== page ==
• More concerning is that there remains a lack of awareness within the industry of the Regulations themselves (see e.g. Building A Safe Future) - an astonishing position given the publicity of the issues.
  • More widely, there is evidence that the industry retains a focus on cost over quality and safety, which has long been a problem at both supplier and employer level and - fire safety aside - a traditional cause of disputes in the industry.
  •  Indeed, our experience is that - as flagged in Building A Safe Future - unfortunately fire safety issues on many buildings are not limited to cladding.

Whilst, given the publicity, cladding is often the starting point for many investigations, often a wider review uncovers issues with e.g. poor installation of fire barriers and the lack of sealing of penetrations, etc.

The issues sadly seem to exist at many levels, ranging from supply (e.g., 30 minute fire doors not achieving specification), through to errors in design and installation.

Unfortunately, all of this suggests that as new buildings go up, and cladding is replaced on old buildings, there is by no means any guarantee that what is installed will comply with Building Regulations.

Indeed, we are aware of some projects where the original cladding was subject to a dispute about compliance with the Regulations, and where an agreed remedial was then installed, but that the pre-agreed solution is now being challenged also…

The Building Safety Bill

Arising out of the above, there has been an abundance of commentary surrounding the new draft Building Safety Bill (the Draft Bill).

The Draft Bill is due to take full effect until 2023 and will introduce new — enhanced — regulatory regimes for building safety in England and Wales, and for construction products throughout the UK.

It will also make related changes to fire safety regulation for all buildings in England and Wales. The government described the reforms as “the biggest changes to building safety regulation in a generation” and says that the Draft Bill “will set out a clear pathway for the future on how residential buildings should be constructed and maintained”.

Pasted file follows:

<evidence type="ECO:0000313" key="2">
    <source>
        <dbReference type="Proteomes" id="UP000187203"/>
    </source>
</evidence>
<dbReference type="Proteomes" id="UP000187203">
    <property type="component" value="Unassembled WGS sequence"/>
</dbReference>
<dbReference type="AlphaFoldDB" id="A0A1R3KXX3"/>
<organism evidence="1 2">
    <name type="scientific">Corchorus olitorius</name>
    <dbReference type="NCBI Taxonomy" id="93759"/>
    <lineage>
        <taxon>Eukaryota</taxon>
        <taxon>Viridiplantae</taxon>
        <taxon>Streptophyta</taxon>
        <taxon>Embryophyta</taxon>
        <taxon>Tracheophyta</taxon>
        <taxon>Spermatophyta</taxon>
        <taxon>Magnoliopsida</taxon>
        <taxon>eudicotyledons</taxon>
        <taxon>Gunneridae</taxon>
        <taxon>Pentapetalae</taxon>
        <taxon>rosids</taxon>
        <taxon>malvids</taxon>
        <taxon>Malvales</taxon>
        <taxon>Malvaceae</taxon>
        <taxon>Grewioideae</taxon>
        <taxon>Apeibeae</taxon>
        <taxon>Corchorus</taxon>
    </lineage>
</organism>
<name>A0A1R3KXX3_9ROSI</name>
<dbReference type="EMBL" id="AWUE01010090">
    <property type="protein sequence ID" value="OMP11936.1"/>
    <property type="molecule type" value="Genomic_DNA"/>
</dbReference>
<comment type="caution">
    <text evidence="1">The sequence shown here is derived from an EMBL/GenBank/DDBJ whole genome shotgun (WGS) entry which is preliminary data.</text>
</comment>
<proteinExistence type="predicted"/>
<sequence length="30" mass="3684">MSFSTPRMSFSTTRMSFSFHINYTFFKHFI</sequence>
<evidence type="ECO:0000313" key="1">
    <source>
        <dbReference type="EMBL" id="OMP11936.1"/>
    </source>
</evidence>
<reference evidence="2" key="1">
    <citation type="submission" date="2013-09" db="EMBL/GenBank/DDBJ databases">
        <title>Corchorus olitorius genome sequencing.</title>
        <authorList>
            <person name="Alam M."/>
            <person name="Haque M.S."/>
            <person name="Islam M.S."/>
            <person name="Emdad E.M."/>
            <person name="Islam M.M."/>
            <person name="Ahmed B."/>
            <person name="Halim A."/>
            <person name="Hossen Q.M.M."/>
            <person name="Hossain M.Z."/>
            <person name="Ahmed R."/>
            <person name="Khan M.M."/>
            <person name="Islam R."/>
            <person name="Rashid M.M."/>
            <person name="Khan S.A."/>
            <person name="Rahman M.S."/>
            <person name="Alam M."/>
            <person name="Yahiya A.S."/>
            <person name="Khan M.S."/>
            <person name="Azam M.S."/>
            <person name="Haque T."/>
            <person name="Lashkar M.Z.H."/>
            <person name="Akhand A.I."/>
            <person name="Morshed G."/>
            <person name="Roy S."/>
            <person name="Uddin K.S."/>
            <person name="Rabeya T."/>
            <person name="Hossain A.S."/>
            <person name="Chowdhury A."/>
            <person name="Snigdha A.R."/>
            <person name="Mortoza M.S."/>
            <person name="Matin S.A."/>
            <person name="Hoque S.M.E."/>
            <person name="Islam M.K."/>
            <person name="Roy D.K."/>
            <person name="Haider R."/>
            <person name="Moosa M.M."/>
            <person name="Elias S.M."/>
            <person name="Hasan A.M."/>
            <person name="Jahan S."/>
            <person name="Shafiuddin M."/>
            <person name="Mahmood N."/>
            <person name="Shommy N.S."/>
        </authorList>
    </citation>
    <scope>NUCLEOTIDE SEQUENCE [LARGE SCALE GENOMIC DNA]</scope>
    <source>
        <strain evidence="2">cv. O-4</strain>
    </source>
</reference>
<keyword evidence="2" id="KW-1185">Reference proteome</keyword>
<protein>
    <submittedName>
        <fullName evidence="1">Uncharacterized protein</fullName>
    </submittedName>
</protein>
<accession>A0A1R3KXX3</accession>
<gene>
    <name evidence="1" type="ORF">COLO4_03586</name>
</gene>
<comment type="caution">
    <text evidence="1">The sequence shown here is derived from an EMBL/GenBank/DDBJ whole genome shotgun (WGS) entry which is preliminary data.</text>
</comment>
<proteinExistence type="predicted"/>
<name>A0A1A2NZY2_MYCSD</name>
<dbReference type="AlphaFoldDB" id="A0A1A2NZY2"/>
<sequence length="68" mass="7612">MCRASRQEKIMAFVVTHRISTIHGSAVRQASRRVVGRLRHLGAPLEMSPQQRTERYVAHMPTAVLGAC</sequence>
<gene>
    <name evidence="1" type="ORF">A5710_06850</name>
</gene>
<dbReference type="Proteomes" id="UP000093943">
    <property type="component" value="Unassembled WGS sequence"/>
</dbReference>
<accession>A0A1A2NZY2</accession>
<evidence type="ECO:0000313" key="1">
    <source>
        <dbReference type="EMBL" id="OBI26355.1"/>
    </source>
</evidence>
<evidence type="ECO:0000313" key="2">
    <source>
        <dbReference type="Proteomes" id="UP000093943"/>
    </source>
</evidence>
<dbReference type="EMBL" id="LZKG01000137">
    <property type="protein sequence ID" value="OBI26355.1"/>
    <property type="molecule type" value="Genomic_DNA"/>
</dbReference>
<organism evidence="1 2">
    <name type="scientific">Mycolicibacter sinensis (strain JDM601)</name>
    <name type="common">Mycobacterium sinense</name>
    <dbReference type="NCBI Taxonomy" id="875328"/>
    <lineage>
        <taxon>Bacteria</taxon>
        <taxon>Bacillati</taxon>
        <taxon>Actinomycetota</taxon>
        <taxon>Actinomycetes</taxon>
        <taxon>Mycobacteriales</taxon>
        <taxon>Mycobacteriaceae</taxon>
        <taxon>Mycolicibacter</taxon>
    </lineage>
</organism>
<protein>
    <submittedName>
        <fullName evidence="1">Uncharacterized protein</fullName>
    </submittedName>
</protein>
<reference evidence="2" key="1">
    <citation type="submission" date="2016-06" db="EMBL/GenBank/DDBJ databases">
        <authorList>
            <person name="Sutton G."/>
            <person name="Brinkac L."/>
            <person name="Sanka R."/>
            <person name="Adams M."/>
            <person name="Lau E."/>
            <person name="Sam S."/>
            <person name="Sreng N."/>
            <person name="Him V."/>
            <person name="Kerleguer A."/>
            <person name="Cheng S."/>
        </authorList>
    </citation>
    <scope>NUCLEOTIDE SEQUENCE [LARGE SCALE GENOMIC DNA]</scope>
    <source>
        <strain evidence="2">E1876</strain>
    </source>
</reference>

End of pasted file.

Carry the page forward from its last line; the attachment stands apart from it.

We comment briefly on some of the key aspects of the Draft Bill.

New Building Safety Regulator

The Draft Bill introduces a new Building Safety Regulator (BSR), who will implement and oversee a new, more stringent regulatory regime with particular emphasis on “higher-risk buildings” (being either (a) at least 18 metres in height or having at least 7 storeys; or (b) as specified in regulations made by the Secretary of State).

The BSR will in practice operate as a division of the Health and Safety Executive. Notably, for higher risk buildings, only the BSR will be able to act as the building control body, removing the choice that previously existed.

The Draft Bill contains detailed provisions catering for situations where planned or ongoing work is altered so that the regime for higher-risk buildings applies part way through the building control process.

New responsibilities for dutyholders — the “golden thread”

The Draft Bill creates a framework under which the government can introduce a new regime, which will impose more prescriptive and onerous obligations on ‘dutyholders’, being those persons responsible for commissioning, designing and building a construction project.

The government is seeking to do this by introducing a requirement “to create and maintain a golden thread of information”. The golden thread is both:

  1. the information about a building that allows someone to understand a building and keep it safe; and